This article includes a list of references, related reading or external links, but its sources remain unclear because it lacks inline citations. (January 2013) (Learn how and when to remove this template message)
Katerynopil, Kiev Governorate, Russian Empire
March 3, 1921 (aged 33–34)|
near Novoselytsya village, Kiev Governorate, Ukraine
Russian Empire (?-1917)|
Ukrainian People's Republic (1917-1921)
Black Sea Fleet|
|Years of service||? - 1921|
World War I|
Semen Hryhorovych Hryzlo (Ukrainian: Семен Григорович Гризло; 1887? – 3 March 1921) was a Ukrainian military and civil activist, one of the organizers of the Free Cossacks military formations, and a participant in the uprising on the battleship Potemkin (Borets za Svobodu).
Later Hryzlo was drafted into the Black Sea Fleet, where he served on the battleship Potemkin. For his participation in the Potemkin mutiny of 1905, Hryzlo was exiled to Siberia. At the start of 1917 he returned home and became a member of the Ukrainian Socialist Revolutionary Party. Hryzlo was an active participant in the cultural life of the village of Husakove in the Zvenigorod uyezd.
He was one of the first who military organisers of the Free Cossacks, becoming the otaman (military commander) of the Kaniboloto Kurin in March 1917. At the first Congress of the Free Cossacks of Zvenigorod uyezd in April 1917 Hryzlo was elected the Kosh Otaman. In June 1917 he was delegated to Kiev for the 2nd All-Ukrainian Military Congress representing Zvenigorod uyezd.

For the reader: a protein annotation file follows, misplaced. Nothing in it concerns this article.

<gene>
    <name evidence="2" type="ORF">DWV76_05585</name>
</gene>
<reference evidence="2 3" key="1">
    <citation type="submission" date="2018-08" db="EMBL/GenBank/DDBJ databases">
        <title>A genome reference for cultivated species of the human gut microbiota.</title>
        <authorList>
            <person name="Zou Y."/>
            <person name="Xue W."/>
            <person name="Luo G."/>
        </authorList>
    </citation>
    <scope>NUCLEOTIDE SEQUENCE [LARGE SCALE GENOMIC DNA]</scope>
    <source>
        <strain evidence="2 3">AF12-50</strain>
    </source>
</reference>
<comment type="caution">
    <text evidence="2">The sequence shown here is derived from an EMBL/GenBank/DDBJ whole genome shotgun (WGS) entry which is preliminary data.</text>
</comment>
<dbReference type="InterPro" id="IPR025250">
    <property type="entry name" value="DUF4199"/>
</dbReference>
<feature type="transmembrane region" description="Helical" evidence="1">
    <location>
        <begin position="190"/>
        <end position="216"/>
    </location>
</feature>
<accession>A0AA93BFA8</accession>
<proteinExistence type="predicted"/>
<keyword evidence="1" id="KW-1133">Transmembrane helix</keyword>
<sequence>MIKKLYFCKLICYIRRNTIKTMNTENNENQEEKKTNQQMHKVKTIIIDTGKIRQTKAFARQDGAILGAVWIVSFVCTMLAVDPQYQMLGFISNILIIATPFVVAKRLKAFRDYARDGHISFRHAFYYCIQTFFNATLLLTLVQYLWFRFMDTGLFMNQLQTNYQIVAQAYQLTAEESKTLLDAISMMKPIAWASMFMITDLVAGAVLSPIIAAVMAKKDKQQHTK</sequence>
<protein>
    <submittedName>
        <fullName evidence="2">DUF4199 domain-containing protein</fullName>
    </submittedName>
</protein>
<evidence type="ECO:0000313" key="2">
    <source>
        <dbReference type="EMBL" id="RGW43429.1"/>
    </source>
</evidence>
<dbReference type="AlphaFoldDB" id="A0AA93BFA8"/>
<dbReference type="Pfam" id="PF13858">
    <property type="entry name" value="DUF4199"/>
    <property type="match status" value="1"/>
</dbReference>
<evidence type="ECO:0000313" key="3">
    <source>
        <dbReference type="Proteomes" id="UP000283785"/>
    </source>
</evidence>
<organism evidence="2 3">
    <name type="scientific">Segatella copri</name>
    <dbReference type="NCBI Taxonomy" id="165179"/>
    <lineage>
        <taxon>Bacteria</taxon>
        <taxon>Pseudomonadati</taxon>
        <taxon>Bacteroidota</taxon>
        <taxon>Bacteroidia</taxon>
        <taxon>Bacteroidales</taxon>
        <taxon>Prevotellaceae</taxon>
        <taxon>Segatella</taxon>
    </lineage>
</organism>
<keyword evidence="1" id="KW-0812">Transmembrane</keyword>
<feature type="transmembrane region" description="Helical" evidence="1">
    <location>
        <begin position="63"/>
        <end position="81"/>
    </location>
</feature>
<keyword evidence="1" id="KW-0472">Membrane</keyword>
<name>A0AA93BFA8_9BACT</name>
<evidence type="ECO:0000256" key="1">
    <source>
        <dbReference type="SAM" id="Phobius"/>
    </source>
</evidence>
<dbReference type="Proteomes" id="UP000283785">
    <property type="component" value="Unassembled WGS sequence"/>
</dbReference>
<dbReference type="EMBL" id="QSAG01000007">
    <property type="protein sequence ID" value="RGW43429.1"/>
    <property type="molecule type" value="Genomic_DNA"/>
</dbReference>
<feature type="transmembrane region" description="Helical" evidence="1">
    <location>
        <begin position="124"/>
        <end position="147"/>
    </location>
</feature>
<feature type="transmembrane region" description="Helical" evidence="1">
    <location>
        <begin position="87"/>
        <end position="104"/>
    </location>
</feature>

Hryzlo was one of the organizers the 1st All-Ukrainian Congress of the Free Cossacks that took place on October 3, 1917 in Chyhyryn where he was elected as a general osavul of Free Cossacks. About that time he had some 20,000 cossacks loyal to him personally. In February 1918 his troops forced the artillerymen of the 2nd Corps of the Russian Guard to lay down their arms, and later forced the surrender of the 6th and the 7th dragoon regiments of the Russian cavalry. In February 1918 the Hryzlo's Cossacks were successful in defeating several units of the 8th Russian Army near the rail station of Bobrynsk.
At the end of 1918 Hryzlo was in charge of an armored train operating in Volyn. He later came under the command the Northern Front of the Ukrainian People's Army led by otaman Volodymyr Oskilko. During Oskilko's Uprising, Hryzlo supported his commander. After the mutiny he returned home to the Cherkasy land where he wagedguerrilla warfare against the Bolsheviks' presence, reestablishing the Free Cossacks formations.
Hryzlo was an active participant of the Kholodny Yar Ukrainian partisan movement cooperating with Ivan Gonta (real name Ivan Lyuty-Lyutenko). In the vicinity of Mokra Kalyhirka the united forces of Hryzlo and Gonta defeated the "execution division" of the Red Army. By the end of 1920, Hryzlo had allied with the otamans Kvitkovski and Petro Dereshchuk under the leadership of Andri Huly-Hulenko. As members of the Kholodny Yar they managed to defeat the 45th and the 47th Soviet Infantry divisions, selected units of the 1st Cavalry Army, and Grigory Kotovsky's brigades.
Over the time Hryzlo also cooperated with such military leaders as Pylyp Khmara, Larion Zahorodni, and others. On March 3, 1921 near the village of Novoselytsya near Zvenyhorod Hryzlo was ambushed and then surrounded by several squads of the Red Army where he perished. He was buried in the Zvenyhorod cemetery.
- (in Ukrainian) Hryzlo at the website commemorated to the Kholodny Yar
- (in Ukrainian) Who is Who. Ukrainian publishing portal.
- (in Ukrainian) Kholodny Yar at the Ukrainian life in Sevastopol website
- (in Ukrainian) Website of Nezboryma Natsiya mentions Hryzlo's name